When we start practicing, we quickly discover that we forgot our metronome in the other room. An then we have a metronome, but we forgot a shoulder rest, and if you go to look for a shoulder rest, you may get distracted along the way, and then you might get hungry, and then thirsty, and then need to go to the bathroom-and then my cell phone beeps and I just had to check what my favourite artist tweeted that they ate for lunch…well there went our 45 minute practice session! Have a list of things you need to be successful, and tape it to your stand.
2. Don't repeat mistakes
The most effective way of fixing a mistake is not only playing the mistake over-or even playing it again RIGHT. The problem always comes when we are taking a 'running leap' so to speak. So go back a few measures and attack that mistake head on, have in mind that you have trouble in that section and what you need to do in order to make it right (fix rhythm, intonation, whatever) and first play slow and then more quickly. If you don't practice arriving at the tricky spot in addition to playing the tricky spot, you'll be able to integrate the mistake more easily.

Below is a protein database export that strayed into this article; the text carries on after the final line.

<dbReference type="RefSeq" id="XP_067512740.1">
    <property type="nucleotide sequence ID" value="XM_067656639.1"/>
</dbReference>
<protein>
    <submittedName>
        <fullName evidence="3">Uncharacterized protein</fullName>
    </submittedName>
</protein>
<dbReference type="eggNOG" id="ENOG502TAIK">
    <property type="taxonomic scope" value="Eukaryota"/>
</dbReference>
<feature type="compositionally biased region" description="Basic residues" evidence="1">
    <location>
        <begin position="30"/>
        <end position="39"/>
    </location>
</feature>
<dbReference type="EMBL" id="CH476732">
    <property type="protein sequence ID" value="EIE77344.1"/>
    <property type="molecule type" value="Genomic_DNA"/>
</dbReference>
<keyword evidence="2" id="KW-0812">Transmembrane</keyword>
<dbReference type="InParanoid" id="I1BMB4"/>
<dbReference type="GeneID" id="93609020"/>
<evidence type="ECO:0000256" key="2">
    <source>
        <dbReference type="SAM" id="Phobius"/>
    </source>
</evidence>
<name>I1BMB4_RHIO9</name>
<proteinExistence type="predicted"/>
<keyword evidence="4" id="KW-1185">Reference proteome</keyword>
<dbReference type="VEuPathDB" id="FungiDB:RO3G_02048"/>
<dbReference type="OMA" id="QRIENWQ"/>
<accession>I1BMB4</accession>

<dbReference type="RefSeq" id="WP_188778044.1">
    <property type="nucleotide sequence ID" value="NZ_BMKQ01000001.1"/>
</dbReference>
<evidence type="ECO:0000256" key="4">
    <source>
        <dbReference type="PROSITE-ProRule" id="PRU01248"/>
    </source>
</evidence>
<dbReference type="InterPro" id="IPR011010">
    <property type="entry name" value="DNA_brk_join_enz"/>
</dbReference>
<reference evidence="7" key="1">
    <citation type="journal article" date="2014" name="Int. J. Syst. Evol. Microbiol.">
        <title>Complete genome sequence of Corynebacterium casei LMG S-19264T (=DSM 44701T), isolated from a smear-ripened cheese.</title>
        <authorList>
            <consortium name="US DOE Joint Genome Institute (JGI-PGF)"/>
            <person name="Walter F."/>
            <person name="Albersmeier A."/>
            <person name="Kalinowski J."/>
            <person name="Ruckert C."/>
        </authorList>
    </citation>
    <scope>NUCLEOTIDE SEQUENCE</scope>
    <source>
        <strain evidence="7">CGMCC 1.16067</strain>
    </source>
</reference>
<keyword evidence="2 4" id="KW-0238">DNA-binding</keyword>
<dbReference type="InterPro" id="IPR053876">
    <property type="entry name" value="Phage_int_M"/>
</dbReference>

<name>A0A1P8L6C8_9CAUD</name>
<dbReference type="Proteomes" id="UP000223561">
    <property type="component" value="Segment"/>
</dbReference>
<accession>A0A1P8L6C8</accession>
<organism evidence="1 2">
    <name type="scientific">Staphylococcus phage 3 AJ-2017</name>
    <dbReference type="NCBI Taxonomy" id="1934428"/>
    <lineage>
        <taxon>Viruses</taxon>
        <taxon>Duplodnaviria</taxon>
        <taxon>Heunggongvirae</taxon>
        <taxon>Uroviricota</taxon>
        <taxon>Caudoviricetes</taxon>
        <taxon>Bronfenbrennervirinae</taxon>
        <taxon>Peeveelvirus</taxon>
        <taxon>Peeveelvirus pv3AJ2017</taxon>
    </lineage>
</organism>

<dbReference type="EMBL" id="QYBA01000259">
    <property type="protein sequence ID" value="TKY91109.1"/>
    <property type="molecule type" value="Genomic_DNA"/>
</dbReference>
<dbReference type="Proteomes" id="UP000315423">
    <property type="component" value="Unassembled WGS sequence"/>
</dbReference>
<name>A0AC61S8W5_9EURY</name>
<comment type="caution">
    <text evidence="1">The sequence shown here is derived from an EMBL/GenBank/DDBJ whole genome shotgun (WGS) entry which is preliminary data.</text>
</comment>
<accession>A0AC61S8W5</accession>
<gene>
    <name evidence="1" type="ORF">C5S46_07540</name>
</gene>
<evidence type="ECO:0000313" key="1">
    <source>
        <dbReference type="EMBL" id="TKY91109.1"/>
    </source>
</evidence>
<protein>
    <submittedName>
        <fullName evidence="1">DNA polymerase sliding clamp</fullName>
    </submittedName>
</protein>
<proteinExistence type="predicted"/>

3.Use a Metronome
'metronomes are the kind of magic that are just annoying. I hate metronomes, and my students hate metronomes too. The thing is, the relationship with a metronome is kind of like any good relationship, you have to accept what they are giving (rhythm) and integrate it into your own perception of the universe. I have a terrible tendency to rush, so for me that damn metronome is like a rider to my horse who's pulling back on the reins. On the other hand, of course, when you start rushing, you are really losing control of what you are doing, and the chances that you will begin playing faster than you really can (and then make you screw up) are really high. And integrating that into performance means that once you add all that adrenaline and performance high, you get confused on stage as to whether you are playing quickly or slowly-and you always think you are playing too slow and it is too boring, and then you rush and screw up.